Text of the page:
FTC Slaps Xanga with Largest Ever COPPA Fine
When a website knowingly violates kid's privacy
by taking their personal information illegally
and without parental consent, that act is a
violation of the federal law known as COPPA.
use the unauthorized information collected on
kids to earn a profit.
Well, that is exactly what Xanga.com did over a
5 year period by knowingly accumulating and
disclosing the personal profile information
of 1,700,000 (million) kids to anyone with
access. That access, not just limited to
Xanga.com members, also included anyone who
conducted searches through Google and Yahoo.
Children’s Online Privacy Protection Rule,
otherwise known by it's acronymn (COPPA)
protects the privacy of children under the
age of 13. It also requires any commercial
website to provide clear disclosure to this
effect and parental consent being required.
But, not just disclosure and consent - actual controls
to insure under age kids are not registering
What got Xanga.com the largest fine ever issued by
the FTC for COPPA violations was the fact the owners
evidently knew their website would allow kids to
register - even after providing the required birthdate
In practical terms, Xanga had a lock on their front door,
but never used it to keep out kids 13 and under.
Because in this instance Xanga was the identity thief.
The value of 1.7 million under age members
evidently outweighed any fine deterrence to
However, the FTC made a striking point of dispelling
that myth as the $1,000,000 fine they slapped against
Xanga.com and their primary owners was 2x any
previous fine assessed. And, 60% of that total fine
is due within 5 days of the Xanga owners signing the
consent decree with the federal government.
I can say from personal experience consulting with a
major artist & entertainment portal in 1999, COPPA was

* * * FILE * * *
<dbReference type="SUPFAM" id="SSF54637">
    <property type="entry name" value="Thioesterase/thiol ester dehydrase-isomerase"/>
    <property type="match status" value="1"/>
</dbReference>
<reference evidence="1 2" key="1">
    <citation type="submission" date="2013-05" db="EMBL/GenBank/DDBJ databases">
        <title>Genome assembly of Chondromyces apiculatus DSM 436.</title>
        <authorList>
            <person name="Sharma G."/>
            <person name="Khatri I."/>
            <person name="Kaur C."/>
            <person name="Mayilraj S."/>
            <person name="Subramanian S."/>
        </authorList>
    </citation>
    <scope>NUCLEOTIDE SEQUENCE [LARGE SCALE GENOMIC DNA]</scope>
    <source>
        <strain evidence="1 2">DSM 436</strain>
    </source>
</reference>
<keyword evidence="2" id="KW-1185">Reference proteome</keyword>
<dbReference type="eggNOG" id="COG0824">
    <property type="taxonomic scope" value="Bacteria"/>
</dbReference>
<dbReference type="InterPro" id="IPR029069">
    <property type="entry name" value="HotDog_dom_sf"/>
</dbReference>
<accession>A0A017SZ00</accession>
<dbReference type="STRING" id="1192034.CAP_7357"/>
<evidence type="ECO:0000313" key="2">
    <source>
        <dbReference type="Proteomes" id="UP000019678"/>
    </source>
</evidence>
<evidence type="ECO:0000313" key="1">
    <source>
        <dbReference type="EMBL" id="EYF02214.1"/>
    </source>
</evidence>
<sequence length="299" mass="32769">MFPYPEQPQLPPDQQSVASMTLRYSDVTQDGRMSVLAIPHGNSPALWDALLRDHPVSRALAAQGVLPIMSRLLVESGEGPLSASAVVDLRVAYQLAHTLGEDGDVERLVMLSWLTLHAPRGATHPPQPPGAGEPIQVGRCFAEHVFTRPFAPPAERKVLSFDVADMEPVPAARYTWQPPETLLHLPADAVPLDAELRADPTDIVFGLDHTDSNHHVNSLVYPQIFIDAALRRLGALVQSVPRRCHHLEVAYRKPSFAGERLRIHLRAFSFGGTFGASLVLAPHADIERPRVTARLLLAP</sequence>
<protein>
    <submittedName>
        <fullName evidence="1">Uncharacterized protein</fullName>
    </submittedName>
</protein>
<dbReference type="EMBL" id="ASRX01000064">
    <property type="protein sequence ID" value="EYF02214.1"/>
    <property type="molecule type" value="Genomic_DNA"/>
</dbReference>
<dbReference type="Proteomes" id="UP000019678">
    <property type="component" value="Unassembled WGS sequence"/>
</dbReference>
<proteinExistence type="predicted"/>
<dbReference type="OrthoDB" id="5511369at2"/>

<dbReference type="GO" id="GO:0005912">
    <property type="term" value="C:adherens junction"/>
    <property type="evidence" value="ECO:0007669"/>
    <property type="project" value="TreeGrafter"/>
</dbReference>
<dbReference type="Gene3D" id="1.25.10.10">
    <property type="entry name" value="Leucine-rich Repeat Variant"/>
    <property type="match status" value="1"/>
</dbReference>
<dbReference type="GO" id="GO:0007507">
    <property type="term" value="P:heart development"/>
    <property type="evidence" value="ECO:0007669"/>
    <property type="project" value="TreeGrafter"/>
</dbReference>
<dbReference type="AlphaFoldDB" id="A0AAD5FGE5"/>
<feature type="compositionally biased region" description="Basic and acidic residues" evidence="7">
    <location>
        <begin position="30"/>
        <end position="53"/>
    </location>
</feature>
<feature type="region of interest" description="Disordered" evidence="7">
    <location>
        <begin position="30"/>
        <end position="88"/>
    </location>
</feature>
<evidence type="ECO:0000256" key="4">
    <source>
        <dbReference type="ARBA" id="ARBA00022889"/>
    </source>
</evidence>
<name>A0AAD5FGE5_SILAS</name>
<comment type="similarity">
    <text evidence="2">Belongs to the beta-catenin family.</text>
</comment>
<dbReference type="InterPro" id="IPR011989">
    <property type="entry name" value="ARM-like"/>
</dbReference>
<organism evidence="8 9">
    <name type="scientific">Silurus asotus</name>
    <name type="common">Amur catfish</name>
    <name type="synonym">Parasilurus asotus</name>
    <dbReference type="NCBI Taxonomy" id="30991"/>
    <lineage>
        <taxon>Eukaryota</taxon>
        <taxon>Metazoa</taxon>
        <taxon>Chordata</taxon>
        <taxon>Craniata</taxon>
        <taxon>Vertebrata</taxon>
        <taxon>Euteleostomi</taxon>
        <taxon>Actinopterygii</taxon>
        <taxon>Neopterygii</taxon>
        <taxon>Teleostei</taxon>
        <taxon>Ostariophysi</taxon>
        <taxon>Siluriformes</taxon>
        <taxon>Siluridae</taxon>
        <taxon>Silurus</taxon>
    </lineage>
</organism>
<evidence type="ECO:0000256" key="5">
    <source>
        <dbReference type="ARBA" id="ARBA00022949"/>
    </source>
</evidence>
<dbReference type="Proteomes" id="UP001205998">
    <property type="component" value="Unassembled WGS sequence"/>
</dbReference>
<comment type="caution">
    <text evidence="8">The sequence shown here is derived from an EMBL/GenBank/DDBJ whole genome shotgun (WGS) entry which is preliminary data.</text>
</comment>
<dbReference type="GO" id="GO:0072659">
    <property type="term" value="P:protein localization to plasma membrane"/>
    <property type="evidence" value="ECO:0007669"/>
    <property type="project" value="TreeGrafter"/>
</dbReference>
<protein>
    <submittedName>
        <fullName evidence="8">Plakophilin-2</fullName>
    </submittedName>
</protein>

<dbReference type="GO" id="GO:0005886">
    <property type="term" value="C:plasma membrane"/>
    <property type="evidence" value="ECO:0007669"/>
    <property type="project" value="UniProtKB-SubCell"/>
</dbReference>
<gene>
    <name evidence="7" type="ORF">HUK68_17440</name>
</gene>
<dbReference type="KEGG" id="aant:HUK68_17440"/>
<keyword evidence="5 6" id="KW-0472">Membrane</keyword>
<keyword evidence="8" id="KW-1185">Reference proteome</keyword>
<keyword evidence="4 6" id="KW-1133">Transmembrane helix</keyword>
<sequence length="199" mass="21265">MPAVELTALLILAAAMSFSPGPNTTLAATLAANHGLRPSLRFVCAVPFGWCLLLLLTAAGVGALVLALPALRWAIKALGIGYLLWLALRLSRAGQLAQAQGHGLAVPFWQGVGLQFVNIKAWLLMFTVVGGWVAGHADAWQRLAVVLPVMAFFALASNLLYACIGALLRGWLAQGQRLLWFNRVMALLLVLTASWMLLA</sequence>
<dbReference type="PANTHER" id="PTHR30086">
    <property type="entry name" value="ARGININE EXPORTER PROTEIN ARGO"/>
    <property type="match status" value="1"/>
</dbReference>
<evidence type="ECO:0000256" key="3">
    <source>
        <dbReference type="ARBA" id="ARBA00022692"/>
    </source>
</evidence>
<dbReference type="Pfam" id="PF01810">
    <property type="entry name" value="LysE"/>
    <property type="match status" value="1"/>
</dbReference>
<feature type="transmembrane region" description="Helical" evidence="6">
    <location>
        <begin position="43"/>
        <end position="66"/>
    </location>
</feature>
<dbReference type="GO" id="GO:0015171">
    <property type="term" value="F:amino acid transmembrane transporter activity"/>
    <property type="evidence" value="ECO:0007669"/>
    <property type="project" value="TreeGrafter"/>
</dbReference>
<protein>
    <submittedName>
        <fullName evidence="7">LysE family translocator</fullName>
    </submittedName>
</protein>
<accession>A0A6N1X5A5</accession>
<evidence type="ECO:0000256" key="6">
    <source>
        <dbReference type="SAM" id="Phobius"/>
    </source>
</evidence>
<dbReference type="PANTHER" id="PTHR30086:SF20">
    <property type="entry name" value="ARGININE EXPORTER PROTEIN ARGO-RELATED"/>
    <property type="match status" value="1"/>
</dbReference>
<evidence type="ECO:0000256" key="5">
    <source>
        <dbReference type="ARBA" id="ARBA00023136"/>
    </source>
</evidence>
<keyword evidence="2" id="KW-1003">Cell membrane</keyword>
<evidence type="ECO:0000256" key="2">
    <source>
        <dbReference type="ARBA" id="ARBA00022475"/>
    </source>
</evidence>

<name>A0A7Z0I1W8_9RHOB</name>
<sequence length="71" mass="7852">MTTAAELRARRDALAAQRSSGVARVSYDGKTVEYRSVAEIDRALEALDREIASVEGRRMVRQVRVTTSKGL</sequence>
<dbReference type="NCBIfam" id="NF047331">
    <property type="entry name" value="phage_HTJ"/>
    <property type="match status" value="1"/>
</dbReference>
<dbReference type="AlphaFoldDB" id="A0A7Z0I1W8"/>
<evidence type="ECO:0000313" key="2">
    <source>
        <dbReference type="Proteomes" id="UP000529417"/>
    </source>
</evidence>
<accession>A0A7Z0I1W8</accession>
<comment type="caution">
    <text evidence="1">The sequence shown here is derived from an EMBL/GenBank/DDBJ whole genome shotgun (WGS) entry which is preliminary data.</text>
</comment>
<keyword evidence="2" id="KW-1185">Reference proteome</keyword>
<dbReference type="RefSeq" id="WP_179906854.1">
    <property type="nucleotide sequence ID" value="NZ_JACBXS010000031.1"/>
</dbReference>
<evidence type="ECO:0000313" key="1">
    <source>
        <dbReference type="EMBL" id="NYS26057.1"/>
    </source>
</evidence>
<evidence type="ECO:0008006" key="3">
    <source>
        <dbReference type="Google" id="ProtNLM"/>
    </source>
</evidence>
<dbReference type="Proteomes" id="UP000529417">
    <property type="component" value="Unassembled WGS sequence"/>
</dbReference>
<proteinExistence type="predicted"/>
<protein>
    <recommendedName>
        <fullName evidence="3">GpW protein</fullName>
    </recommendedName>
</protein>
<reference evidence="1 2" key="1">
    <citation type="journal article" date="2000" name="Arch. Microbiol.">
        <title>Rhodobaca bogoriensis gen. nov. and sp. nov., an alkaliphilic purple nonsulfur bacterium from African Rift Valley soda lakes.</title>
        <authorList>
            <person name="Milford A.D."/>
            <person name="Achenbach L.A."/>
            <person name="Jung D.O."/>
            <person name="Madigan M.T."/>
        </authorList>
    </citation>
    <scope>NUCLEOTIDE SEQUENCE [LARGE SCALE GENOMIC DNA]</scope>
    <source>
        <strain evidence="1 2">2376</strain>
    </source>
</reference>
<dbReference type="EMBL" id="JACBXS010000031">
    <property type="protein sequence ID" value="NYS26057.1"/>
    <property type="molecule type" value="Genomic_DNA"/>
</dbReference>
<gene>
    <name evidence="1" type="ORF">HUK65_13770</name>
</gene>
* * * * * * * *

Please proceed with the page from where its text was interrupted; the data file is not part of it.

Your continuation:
and still is a major concern in operational procedures
being above reproach. That company went to great lengths
and considerable expense to eliminate any doubt the data
they possessed could be considered "tainted" and thus in
violation of COPPA.
I personally saw them walk away from an over 400,000
customer database worth tens of millions of dollars in
revenue solely for the reason they could not verify
those names were valid for use under the COPPA
Xanga.com, in contrast, perpetrated the worst and opposite
extreme. They knowingly collected, trafficked, & made
available the personal identities of innocent children
the law known as COPPA is designed to protect.
So, our tip for today is simple and direct. If you have
children under the age of 13, they must have your explicit
consent to provide their personal identifying information
to a commercial website. Furthermore, if your children 13
and under are members of Xanga.com or any of the other
major social networking sites like MySpace.com or
Facebook, they have put themselves and those sites at risk
with COPPA - not to mention the child predators who use
identity theft collection techniques to hunt down their victims.
For those instances, you can simply delete your child's account.
Also, use these convenient links to remove your child's Xanga
personal information from Google or Yahoo.